House At The End Of The Street Blu-Ray Review

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The Movie: 6/10
I like to be scared. It doesn’t happen very often, and this movie doesn’t do it, just to get that out of the way right up front. I wasn’t afraid for the characters very much. Hmm that’s not strictly true. I did end up caring about the mother and daughter, so I did invest some quick breaths in and gasps now and then when they were threatened or having a particularly uncomfortable conversation. That added the value to this movie watching experience. I do think that our leading ladies won me over and from there I forgave a lot. It’s a well made movie, truth. It’s got a good vibe, atmosphere, clearly established to be a place deep in the woods, isolated and scary. By the way, why the hell would anyone live in a place where you are basically stranded in the woods, surrounded by creepy sounds and miles of mystery? It’s nuts.

I grew up in rural America. I’m not really afraid of being in the woods necessarily. The thing is, at night, as in the movie, the sounds and the darkness and the thing about being surrounded by nearly nothingness, does bring up some primal fears. Some people will be like …”bah, the woods are scary at all, what a load of crap.” Fair enough. I think that was the most intimidating part of the movie for me, the isolation feeding the story.

We meet a mother and daughter who have a troubled past, of course. Next door, in the woods, is a house where a girl murdered her parents years before, of course. Added to that the son of the family has lived there for a while and the community think he’s a freak, reject him, treat him like a jerk, of course.

Our teenage young lady is compassionate and a little bit rebellious  We understand right away that she’s independent and pretty darn self sufficient. That’s good to know later in the story, trust me. The mother, played by Elizabeth Shue (an 80’s 90’s favorite of mine) hasn’t been a great mom, she’s a doctor, but with a shady past that has left her daughter feeling abandoned, not unusual for a teenager in a movie about a scary place and a threat that might just force mom to snap into action…just sayin’.

The neighbor boy is grown up, fixing the failing house, hurt and broken by the sad violent past of his family and their home. Teenage girls who ‘hate’ their mothers like to do things that drive those mothers crazy. For example, hang out with a troubled son of a murdered family who the town hates. Do you get the feeling I’m mocking a little bit here? I’m not trying to be snotty, but most of this story isn’t new. It’s that formula we are all familiar with. Then again, even I was surprised a couple of times, just the right times to wake my coasting movie watching brain.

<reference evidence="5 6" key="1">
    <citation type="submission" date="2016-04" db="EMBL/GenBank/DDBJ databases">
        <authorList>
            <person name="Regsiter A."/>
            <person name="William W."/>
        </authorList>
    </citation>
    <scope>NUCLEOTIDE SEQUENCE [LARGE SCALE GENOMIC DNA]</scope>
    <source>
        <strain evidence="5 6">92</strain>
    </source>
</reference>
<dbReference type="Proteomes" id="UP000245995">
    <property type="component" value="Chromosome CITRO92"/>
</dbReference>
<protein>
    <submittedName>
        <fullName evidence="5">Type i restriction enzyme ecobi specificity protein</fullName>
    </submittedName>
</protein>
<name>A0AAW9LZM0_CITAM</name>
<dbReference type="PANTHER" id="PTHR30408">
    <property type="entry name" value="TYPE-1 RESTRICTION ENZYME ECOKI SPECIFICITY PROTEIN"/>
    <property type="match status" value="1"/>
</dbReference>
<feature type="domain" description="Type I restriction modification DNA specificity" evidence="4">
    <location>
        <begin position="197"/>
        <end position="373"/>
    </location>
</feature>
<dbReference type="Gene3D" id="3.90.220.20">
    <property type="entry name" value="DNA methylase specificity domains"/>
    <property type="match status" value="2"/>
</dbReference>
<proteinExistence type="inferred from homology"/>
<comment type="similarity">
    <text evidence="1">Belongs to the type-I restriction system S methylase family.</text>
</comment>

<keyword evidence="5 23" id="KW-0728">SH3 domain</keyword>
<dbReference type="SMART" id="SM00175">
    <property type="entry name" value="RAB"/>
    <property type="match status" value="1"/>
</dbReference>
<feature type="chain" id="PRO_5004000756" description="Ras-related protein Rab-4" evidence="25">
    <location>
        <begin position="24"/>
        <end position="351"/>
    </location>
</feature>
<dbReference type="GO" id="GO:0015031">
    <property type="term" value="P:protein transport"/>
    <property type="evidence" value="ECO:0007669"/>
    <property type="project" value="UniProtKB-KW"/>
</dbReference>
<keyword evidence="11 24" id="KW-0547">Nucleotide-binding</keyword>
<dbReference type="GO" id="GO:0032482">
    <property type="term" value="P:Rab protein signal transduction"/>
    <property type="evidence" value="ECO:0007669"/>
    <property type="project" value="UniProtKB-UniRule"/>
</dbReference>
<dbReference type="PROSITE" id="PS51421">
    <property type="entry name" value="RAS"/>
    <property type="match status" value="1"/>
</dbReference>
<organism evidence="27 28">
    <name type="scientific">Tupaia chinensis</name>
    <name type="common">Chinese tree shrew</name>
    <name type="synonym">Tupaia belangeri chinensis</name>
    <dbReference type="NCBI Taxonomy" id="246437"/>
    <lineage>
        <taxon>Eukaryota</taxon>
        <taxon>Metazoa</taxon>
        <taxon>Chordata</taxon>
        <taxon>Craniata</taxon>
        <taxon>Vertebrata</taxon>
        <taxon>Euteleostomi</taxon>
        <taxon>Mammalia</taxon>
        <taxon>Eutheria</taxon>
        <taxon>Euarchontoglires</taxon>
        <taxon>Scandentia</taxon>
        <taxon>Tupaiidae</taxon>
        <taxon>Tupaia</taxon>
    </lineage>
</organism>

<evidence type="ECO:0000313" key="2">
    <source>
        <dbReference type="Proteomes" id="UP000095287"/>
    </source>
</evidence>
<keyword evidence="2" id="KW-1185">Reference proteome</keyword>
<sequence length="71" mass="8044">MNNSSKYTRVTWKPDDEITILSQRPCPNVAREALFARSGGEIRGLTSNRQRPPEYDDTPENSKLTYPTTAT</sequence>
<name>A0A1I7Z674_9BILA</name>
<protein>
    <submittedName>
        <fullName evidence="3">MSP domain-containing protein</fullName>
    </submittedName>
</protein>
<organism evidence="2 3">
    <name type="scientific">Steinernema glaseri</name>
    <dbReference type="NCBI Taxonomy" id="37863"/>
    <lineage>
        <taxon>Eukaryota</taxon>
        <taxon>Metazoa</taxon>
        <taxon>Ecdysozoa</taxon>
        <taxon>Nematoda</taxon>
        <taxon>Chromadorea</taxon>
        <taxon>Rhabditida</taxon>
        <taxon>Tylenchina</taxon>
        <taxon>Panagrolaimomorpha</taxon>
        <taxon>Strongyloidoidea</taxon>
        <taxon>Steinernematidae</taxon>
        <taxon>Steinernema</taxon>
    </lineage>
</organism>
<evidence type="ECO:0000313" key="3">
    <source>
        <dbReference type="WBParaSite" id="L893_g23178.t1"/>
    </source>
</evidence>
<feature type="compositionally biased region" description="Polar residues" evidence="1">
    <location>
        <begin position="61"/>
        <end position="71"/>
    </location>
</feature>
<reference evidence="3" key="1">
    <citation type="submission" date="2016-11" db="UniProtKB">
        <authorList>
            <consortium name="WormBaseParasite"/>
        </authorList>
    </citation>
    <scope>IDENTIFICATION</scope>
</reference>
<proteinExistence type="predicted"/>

Those surprises, not SCARES, but just bumps in the straight line of the plot made me go “ahhh” and earned my renewed interest just when I was comfortable with what I was seeing and confident it was going this way, then it tilted slight that way and I was pleased.

The classic horror tricks are here, she falls while running, she struggles with keys, someone trapped in a basement, someone in a trunk, someone who isn’t who they appear to be (a few of those actually), jerk jocks picking on the outsider, false scares, creepy family history of violence and secrets…etc. They are overused boxes to tick for a movie like this, but because I was into the movie at about a 42% invested brain level, I could get along with it as a whole and not knit pick it to death.

Overall I did have a pretty good time with this movie, on a certain level. I wasn’t amazed at the story, but pleasantly surprised. I wasn’t grossed out by any of the squeamish stuff, but did grimace a couple of times. I did truly enjoy the leading ladies and that’s enough for me to recommend this movie for a night of somewhat bland ‘horror’. It is made to be less dark and gruesome, since it’s PG-13, so keep that in mind.

Features: 2/10

  • Unrated & Theatrical Versions – A minute of footage separates the two different versions, both are very tame though.
  • Journey Into Terror: Inside House At The End Of The Street – Not really much of a special feature, but you do get to see the actors kiss the arse of the director over and over again.
  • DVD & Digital Copy

Cover Art and Menus: 8/10
The cover art is pretty interesting to me. It’s simple but gets my mind wandering down that street to find that face and learn about the trauma she’s clearly going through. Success. I might have it as a poster without the text, so then it’s just Jennifer’s face..haha The menu is what it is, navigation.

Audio & Video: 7/10
House at the end of the street is a very grainy movie, shot on 35mm to emulate horror films of the 70’s the grimy look cuts the sharpness and clarity quite a bit. Fine detail is also affected by this design choice but as far as preserving the directors vision this AVC 1080P encode does the job.

The movie favors jump scares in favor of actual real horror and the DTS-HD Master Audio 5.1 track will make you jump (Cidtalk jumped a few times). Check out the scene at the end of the movie where Jennifer Lawrence is trapped in a cellar and the lights go out. All of a sudden the sound starts to pan around the surround speakers giving you a feeling of being lost in the dark it’s very impressive. This is not the best movie in the world but the encode on this Blu-Ray disc makes up for it with great audio and video.

Value: 4/10
House at the End of the Street can fill a certain little crack of semi-dark entertainment craving. It’s not worth the purchase price to me, so renting it online is the way to go. If you have 20 bucks to blow on a movie I would not watch more than once, go for it. If you actually use ME as a way to decide how you spend your money…well…..good luck with that:)

Overall Score 6/10